The identity of instances of owned types is not completely their own. It consists of three components:

  • The identity of the owner
  • The navigation property pointing to them
  • In the case of collections of owned types, an independent component.

Entity

public class Person : Entity<Guid>
{
    public Person(string name, int age) 
        => (Name, Age) = (name, age);

    public string Name { get; }
    public int Age { get; }
    public Address Address { get; private set; }

    public void DefineAddress(Address address)
    {
        if (address is null) throw new BusinessException("Home address must be informed");
        // Benefit of the record Equality Contract
        if(address.Equals(Address)) return;
        Address = address;
    }
}
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Value object

public record Address : Abstractions.ValueObject
{
    // Empty constructor in this case is required by EF Core,
    // because has a complex type as a parameter in the default constructor.
    private Address() { }

    public Address(Street street, string zipCode)
        => (Street, ZipCode) = (street, zipCode);

    public Street Street { get; private init; }
    public string ZipCode { get; private init; }
}
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Configuring

To solve the relationship required for the relational database, the identifier has to be defined as a shadow property.

public class PersonConfiguration : IEntityTypeConfiguration<Person>
{
    public void Configure(EntityTypeBuilder<Person> builder)
    {
        builder.HasKey(user => user.Id);

        ...

        // Configures a relationship where the Address is owned by (or part of) Person.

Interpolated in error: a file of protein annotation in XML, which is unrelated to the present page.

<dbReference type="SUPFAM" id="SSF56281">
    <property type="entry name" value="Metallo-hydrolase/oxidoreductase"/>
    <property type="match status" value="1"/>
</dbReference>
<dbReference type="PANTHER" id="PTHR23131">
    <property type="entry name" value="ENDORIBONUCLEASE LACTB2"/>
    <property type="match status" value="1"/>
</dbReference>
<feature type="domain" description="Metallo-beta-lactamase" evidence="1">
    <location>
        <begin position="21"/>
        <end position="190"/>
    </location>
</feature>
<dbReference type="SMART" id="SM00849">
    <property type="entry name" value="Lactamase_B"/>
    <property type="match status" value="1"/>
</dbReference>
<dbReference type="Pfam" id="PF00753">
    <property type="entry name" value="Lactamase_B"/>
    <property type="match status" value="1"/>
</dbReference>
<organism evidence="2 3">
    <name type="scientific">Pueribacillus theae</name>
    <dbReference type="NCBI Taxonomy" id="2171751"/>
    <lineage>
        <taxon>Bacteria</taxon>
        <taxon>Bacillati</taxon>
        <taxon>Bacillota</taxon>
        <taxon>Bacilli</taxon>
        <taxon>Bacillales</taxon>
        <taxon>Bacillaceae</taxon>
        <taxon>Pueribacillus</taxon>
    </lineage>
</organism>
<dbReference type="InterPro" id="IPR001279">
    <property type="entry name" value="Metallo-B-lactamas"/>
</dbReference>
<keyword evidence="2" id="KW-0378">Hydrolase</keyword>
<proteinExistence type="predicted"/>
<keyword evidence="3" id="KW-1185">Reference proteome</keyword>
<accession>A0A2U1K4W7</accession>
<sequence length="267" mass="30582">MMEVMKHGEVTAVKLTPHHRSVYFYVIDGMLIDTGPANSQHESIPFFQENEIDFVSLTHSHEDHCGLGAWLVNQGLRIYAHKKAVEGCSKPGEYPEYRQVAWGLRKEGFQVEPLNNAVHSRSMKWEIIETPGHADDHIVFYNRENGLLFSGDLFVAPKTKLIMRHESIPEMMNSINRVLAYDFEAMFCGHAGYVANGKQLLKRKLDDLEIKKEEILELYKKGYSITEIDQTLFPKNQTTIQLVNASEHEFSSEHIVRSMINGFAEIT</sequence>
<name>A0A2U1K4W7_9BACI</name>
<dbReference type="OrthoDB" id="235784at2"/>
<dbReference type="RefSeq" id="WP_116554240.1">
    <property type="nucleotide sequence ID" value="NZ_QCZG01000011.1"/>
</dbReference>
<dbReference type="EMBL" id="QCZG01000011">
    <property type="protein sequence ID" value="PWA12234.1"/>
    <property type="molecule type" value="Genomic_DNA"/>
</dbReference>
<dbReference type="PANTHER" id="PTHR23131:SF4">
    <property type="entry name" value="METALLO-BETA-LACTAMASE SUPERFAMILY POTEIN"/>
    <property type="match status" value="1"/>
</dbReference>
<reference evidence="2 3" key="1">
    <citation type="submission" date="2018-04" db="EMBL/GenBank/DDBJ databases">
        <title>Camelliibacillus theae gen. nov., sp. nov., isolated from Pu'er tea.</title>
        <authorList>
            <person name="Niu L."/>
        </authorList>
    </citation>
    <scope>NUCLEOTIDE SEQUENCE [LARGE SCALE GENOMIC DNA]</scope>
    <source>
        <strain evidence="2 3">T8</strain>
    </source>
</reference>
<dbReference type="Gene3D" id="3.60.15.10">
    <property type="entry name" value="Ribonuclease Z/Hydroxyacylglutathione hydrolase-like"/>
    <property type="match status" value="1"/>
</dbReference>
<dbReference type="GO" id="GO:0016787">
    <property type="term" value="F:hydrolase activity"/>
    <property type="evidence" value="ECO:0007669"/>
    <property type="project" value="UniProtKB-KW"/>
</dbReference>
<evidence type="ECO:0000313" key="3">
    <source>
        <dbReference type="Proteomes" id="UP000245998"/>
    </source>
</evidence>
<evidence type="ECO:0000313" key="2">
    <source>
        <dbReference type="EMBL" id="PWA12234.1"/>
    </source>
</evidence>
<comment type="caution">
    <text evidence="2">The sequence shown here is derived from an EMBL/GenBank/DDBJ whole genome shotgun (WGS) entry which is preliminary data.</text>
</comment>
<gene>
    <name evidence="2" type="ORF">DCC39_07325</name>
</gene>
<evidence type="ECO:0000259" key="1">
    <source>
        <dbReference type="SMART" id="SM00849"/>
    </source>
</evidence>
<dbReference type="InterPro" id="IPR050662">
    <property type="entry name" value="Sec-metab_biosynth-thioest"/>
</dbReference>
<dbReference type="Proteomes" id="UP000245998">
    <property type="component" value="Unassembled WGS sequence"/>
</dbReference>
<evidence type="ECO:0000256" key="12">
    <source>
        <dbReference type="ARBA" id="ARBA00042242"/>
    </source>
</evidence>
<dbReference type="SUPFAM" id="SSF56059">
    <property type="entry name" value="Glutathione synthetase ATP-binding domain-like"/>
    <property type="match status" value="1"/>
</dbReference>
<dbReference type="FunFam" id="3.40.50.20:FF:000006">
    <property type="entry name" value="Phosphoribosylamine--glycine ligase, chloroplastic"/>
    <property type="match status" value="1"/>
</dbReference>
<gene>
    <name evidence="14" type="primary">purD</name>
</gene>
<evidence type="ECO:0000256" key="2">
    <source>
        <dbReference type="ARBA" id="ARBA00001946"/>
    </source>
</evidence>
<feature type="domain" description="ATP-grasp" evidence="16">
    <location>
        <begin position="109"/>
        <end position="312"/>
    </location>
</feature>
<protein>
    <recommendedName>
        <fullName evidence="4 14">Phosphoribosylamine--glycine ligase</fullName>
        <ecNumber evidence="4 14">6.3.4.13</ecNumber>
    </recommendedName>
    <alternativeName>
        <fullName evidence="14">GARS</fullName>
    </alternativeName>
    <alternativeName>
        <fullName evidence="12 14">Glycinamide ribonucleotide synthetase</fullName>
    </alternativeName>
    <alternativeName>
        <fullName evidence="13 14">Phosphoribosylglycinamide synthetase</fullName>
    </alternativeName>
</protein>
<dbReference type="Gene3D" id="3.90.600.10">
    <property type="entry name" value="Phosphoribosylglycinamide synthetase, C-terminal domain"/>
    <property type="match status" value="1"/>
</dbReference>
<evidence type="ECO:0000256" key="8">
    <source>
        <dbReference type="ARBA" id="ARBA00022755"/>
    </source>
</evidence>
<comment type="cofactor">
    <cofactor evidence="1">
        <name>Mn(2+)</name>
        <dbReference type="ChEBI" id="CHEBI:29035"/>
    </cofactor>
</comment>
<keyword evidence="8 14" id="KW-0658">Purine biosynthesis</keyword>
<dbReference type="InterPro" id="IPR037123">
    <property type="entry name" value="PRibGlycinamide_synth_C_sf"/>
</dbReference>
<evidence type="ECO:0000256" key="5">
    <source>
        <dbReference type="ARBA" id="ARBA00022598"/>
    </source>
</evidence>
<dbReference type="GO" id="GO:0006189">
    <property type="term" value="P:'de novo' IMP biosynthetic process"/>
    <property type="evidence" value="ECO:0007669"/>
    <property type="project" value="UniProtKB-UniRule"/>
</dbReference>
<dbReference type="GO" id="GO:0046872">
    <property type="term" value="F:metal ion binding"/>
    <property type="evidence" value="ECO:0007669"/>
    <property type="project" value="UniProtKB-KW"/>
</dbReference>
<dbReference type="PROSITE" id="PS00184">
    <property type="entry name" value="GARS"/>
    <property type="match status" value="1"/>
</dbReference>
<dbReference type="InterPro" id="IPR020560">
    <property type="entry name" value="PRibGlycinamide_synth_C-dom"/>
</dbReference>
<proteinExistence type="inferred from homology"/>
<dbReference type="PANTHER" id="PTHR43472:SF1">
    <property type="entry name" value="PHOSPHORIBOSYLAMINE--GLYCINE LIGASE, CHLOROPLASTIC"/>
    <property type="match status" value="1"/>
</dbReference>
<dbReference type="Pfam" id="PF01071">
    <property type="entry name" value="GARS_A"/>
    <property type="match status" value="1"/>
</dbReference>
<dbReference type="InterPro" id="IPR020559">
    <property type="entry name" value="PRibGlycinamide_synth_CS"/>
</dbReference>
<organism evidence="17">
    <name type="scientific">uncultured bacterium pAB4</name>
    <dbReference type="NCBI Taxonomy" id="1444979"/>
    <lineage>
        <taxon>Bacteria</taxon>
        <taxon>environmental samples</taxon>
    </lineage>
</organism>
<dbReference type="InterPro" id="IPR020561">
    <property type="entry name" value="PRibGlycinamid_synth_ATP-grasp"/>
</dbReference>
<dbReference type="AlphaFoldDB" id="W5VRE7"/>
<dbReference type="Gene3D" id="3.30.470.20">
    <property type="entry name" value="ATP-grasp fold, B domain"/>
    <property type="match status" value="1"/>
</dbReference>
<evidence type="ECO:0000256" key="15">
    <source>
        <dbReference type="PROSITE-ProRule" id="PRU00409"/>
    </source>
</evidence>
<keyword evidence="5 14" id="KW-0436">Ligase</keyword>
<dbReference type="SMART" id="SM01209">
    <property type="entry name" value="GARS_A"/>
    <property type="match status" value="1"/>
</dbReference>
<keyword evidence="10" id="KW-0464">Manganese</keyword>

builder.OwnsOne(
            person => person.Address,
            addressNavigationBuilder =>
            {
                // Configures a different table that the entity type maps to when targeting a relational database.
                addressNavigationBuilder
                    .ToTable("Addresses");

                // Configures the relationship to the owner, and indicates the Foreign Key.
                addressNavigationBuilder
                    .WithOwner()
                    .HasForeignKey("PersonId"); // Shadow Foreign Key

                // Configure a property of the owned entity type, in this case the to be used as Primary Key
                addressNavigationBuilder
                    .Property<Guid>("Id"); // Shadow property

                // Sets the properties that make up the primary key for this owned entity type.
                addressNavigationBuilder
                    .HasKey("Id"); // Shadow Primary Key

                // Configures a relationship where the Street is owned by (or part of) Addresses.